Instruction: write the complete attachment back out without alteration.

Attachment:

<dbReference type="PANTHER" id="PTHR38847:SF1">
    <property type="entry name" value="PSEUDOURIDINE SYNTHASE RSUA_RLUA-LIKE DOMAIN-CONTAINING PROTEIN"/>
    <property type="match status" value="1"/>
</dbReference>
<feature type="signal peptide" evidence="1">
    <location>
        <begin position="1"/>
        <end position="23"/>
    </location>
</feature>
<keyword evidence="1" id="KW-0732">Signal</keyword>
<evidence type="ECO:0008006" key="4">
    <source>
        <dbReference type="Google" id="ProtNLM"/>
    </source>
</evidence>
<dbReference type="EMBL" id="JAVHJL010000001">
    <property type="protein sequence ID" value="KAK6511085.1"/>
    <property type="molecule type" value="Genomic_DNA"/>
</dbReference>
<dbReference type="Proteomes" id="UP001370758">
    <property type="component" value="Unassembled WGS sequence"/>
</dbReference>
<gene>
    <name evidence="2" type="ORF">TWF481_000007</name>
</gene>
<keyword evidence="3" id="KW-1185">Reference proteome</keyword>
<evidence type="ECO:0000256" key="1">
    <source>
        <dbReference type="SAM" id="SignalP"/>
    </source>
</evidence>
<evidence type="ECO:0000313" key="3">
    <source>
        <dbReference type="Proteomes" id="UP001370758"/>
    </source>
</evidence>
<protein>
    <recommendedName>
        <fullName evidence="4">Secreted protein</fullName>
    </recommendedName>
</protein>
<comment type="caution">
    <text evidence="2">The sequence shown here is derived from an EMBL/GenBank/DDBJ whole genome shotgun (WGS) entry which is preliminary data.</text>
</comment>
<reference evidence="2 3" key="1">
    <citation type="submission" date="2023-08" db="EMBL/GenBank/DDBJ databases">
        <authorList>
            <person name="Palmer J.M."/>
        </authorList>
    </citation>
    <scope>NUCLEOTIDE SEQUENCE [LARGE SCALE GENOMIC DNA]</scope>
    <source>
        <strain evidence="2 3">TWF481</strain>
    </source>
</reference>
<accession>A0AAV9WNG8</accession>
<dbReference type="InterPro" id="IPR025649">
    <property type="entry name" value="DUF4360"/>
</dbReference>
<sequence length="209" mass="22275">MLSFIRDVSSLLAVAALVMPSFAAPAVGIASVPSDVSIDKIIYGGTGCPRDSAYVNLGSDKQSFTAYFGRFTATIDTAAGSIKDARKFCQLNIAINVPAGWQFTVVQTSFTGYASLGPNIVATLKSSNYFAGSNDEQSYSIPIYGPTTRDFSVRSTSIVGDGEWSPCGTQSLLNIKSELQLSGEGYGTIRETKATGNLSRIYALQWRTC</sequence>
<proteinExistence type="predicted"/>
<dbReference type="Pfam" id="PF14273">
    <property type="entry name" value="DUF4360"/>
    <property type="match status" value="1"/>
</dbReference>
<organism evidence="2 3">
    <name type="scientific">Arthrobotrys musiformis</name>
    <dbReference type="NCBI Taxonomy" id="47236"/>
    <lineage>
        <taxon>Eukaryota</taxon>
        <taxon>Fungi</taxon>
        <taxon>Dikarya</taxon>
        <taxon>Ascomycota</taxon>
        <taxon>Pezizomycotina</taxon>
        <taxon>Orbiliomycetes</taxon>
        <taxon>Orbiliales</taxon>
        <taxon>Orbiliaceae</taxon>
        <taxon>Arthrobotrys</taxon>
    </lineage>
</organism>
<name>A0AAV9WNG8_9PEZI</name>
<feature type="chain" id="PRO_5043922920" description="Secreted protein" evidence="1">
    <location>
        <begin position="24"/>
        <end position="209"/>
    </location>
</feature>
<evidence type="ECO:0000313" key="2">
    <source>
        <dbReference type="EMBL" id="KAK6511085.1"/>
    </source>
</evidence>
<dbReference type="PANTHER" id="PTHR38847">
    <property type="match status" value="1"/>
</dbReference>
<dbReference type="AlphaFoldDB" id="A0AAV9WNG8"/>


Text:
<dbReference type="PANTHER" id="PTHR38847:SF1">
    <property type="entry name" value="PSEUDOURIDINE SYNTHASE RSUA_RLUA-LIKE DOMAIN-CONTAINING PROTEIN"/>
    <property type="match status" value="1"/>
</dbReference>
<feature type="signal peptide" evidence="1">
    <location>
        <begin position="1"/>
        <end position="23"/>
    </location>
</feature>
<keyword evidence="1" id="KW-0732">Signal</keyword>
<evidence type="ECO:0008006" key="4">
    <source>
        <dbReference type="Google" id="ProtNLM"/>
    </source>
</evidence>
<dbReference type="EMBL" id="JAVHJL010000001">
    <property type="protein sequence ID" value="KAK6511085.1"/>
    <property type="molecule type" value="Genomic_DNA"/>
</dbReference>
<dbReference type="Proteomes" id="UP001370758">
    <property type="component" value="Unassembled WGS sequence"/>
</dbReference>
<gene>
    <name evidence="2" type="ORF">TWF481_000007</name>
</gene>
<keyword evidence="3" id="KW-1185">Reference proteome</keyword>
<evidence type="ECO:0000256" key="1">
    <source>
        <dbReference type="SAM" id="SignalP"/>
    </source>
</evidence>
<evidence type="ECO:0000313" key="3">
    <source>
        <dbReference type="Proteomes" id="UP001370758"/>
    </source>
</evidence>
<protein>
    <recommendedName>
        <fullName evidence="4">Secreted protein</fullName>
    </recommendedName>
</protein>
<comment type="caution">
    <text evidence="2">The sequence shown here is derived from an EMBL/GenBank/DDBJ whole genome shotgun (WGS) entry which is preliminary data.</text>
</comment>
<reference evidence="2 3" key="1">
    <citation type="submission" date="2023-08" db="EMBL/GenBank/DDBJ databases">
        <authorList>
            <person name="Palmer J.M."/>
        </authorList>
    </citation>
    <scope>NUCLEOTIDE SEQUENCE [LARGE SCALE GENOMIC DNA]</scope>
    <source>
        <strain evidence="2 3">TWF481</strain>
    </source>
</reference>
<accession>A0AAV9WNG8</accession>
<dbReference type="InterPro" id="IPR025649">
    <property type="entry name" value="DUF4360"/>
</dbReference>
<sequence length="209" mass="22275">MLSFIRDVSSLLAVAALVMPSFAAPAVGIASVPSDVSIDKIIYGGTGCPRDSAYVNLGSDKQSFTAYFGRFTATIDTAAGSIKDARKFCQLNIAINVPAGWQFTVVQTSFTGYASLGPNIVATLKSSNYFAGSNDEQSYSIPIYGPTTRDFSVRSTSIVGDGEWSPCGTQSLLNIKSELQLSGEGYGTIRETKATGNLSRIYALQWRTC</sequence>
<proteinExistence type="predicted"/>
<dbReference type="Pfam" id="PF14273">
    <property type="entry name" value="DUF4360"/>
    <property type="match status" value="1"/>
</dbReference>
<organism evidence="2 3">
    <name type="scientific">Arthrobotrys musiformis</name>
    <dbReference type="NCBI Taxonomy" id="47236"/>
    <lineage>
        <taxon>Eukaryota</taxon>
        <taxon>Fungi</taxon>
        <taxon>Dikarya</taxon>
        <taxon>Ascomycota</taxon>
        <taxon>Pezizomycotina</taxon>
        <taxon>Orbiliomycetes</taxon>
        <taxon>Orbiliales</taxon>
        <taxon>Orbiliaceae</taxon>
        <taxon>Arthrobotrys</taxon>
    </lineage>
</organism>
<name>A0AAV9WNG8_9PEZI</name>
<feature type="chain" id="PRO_5043922920" description="Secreted protein" evidence="1">
    <location>
        <begin position="24"/>
        <end position="209"/>
    </location>
</feature>
<evidence type="ECO:0000313" key="2">
    <source>
        <dbReference type="EMBL" id="KAK6511085.1"/>
    </source>
</evidence>
<dbReference type="PANTHER" id="PTHR38847">
    <property type="match status" value="1"/>
</dbReference>
<dbReference type="AlphaFoldDB" id="A0AAV9WNG8"/>